She was going out into the cold without anything on her head; she ought not to do that.  But, then, he reminded himself, that was none of his business.
    He waited uneasily.  At last she came back with a quart bottle of milk.
    "It needs to be warmed," she said, lighting the gas, and pouring the milk into one of his sauce pans, after mysteriously putting some of the creamy top milk aside in a cup.  She was making herself very much at home, he thought resentfully.
    "You don't imagine that cat can drink a whole quart of milk?" he asked.
    She laughed as though he had said something very funny.
    "Do you like milk-toast?" she asked.
    "Yes," he said unguardedly.
    "So do I," she told him.  "We'll have some, shall we?  You cut the bread and make the toast.  Here, kitty, this is your share."  She poured some of the warm milk into a saucer.
    The kitten lapped it gratefully.
    She was putting butter and pepper and salt into the saucepan, and turned up the gas under it.
    "Hurry with the toast!" she warned.  "We'll make the coffee afterward."
    He hurried.

    The next evening, she knocked on the door again, and this time she had a bottle of milk with her.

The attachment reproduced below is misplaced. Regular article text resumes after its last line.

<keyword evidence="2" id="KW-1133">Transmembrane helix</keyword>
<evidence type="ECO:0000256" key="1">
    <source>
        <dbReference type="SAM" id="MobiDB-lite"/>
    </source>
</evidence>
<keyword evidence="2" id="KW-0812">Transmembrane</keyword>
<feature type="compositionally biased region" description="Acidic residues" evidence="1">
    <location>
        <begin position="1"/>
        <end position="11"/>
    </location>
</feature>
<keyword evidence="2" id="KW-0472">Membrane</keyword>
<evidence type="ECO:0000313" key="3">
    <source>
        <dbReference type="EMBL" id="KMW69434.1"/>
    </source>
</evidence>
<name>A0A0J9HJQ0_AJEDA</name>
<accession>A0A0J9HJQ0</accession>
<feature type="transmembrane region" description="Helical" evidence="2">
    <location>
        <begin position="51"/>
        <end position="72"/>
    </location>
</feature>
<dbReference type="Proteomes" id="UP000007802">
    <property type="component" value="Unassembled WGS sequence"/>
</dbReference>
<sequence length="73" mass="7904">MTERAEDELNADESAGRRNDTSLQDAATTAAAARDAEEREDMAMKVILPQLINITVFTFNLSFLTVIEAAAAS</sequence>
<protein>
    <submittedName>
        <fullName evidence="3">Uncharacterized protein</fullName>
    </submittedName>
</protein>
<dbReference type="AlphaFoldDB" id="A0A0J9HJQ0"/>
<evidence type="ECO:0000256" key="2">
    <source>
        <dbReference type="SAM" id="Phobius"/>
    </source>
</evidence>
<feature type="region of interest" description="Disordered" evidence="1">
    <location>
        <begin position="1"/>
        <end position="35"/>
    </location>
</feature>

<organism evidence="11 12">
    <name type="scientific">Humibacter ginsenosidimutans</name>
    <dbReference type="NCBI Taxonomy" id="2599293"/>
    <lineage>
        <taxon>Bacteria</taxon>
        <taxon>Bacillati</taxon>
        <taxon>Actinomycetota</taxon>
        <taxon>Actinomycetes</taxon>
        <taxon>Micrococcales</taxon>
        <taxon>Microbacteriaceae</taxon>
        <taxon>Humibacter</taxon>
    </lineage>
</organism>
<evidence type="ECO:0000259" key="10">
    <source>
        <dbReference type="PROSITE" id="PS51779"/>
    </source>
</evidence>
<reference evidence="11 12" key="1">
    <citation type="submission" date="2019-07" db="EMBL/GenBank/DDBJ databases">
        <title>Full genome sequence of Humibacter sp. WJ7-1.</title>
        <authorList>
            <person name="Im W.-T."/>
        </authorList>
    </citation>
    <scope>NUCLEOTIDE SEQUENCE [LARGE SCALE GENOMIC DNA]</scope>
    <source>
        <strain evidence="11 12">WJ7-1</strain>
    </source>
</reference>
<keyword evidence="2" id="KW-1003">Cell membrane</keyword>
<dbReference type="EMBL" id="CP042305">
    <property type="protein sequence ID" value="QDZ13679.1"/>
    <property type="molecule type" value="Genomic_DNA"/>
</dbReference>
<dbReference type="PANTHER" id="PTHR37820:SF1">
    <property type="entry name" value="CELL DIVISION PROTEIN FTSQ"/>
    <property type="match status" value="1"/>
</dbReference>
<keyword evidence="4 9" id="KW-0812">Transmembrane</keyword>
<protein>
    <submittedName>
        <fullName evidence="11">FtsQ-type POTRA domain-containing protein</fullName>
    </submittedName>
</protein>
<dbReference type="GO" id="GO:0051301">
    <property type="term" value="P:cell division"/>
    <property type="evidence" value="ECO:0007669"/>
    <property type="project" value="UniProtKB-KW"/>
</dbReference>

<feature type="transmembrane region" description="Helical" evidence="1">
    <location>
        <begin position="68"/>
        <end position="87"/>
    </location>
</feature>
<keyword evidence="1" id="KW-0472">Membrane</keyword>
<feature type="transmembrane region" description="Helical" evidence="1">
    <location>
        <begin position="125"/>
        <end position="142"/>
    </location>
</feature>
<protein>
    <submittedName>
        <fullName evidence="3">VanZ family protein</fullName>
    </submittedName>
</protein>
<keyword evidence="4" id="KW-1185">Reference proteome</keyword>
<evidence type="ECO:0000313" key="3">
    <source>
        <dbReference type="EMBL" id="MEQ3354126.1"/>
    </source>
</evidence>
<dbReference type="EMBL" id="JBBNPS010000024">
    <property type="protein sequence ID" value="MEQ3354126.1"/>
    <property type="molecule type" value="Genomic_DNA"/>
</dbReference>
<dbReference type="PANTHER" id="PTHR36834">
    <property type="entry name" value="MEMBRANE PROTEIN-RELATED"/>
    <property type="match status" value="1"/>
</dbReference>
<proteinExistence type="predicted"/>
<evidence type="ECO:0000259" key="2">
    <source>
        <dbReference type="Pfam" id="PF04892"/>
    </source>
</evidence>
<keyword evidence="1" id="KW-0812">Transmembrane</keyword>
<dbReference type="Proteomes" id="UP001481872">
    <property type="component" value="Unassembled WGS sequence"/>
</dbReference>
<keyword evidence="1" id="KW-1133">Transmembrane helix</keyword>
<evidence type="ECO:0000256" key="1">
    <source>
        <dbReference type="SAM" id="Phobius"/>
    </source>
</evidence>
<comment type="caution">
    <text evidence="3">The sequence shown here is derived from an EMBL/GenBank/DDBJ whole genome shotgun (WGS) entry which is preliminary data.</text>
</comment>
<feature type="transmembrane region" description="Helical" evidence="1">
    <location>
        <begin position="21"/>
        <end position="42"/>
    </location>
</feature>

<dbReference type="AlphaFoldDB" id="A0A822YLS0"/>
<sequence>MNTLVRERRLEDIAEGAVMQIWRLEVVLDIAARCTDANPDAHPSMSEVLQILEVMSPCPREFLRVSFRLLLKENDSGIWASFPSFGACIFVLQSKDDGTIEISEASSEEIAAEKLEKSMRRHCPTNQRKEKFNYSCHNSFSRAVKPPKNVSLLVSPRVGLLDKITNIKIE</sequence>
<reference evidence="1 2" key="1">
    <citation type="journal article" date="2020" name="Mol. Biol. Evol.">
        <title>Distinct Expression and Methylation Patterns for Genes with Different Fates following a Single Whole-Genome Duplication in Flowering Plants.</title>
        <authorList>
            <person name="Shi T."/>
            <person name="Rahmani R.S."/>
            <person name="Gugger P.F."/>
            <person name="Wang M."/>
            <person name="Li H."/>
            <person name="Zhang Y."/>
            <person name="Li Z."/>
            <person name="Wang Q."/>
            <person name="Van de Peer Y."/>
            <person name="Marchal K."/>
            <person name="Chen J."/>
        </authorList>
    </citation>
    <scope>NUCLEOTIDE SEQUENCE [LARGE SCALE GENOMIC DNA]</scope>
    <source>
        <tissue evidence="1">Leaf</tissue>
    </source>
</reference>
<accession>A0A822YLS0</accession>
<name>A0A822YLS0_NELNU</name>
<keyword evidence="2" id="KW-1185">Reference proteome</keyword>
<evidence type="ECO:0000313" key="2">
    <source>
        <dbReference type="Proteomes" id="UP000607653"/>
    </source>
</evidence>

"How's the kitten?" she asked.
    A kitten, he had discovered, was a nuisance to a busy writer.  It climbed into his lap and purred noisily when he wanted to write.  And it did no good to scold a kitten; it could not take him seriously.  It regarded everything from its own point of view.  It chose his pile of manuscript to go to sleep on in the daytime, and at night it awoke, after he was in bed, and played, leaping from the table to his bed and walking over his face.
    But all he said was:
    "Oh, the kitten's all right."
    "Milk?" said the kitten, speaking for itself.
    "Yes, here's your milk," she said.
    Again she made milk-toast and coffee for the two of them.  This time the other half of his loaf of bread was used up.  He said to himself, "Well, there will be no more milk-toast, anyway."
    But the third evening she appeared with a bottle of milk under one arm and a loaf of bread under the other.
    He began to have a horrid suspicion.  Had he easten too ravenously of that milk-toast?  Did she know he was hungry?  Did she perhaps think he was too poor to buy himself food?  Was she making the kitten an excuse for-- yes, for feeding him?
    These hateful surmises made him surly, but she did not seem to mind.  And when she lingered that evening after their dinner, and talked about writing in a way that showed she understood something of an artist's difficulties, he could not but become friendly.  When she bade him good night she was so sweet that he forgot his resolutions, and stooped to kiss her.  She flung her arms about him and passionately returned his kiss, then disengaged herself and ran from the room.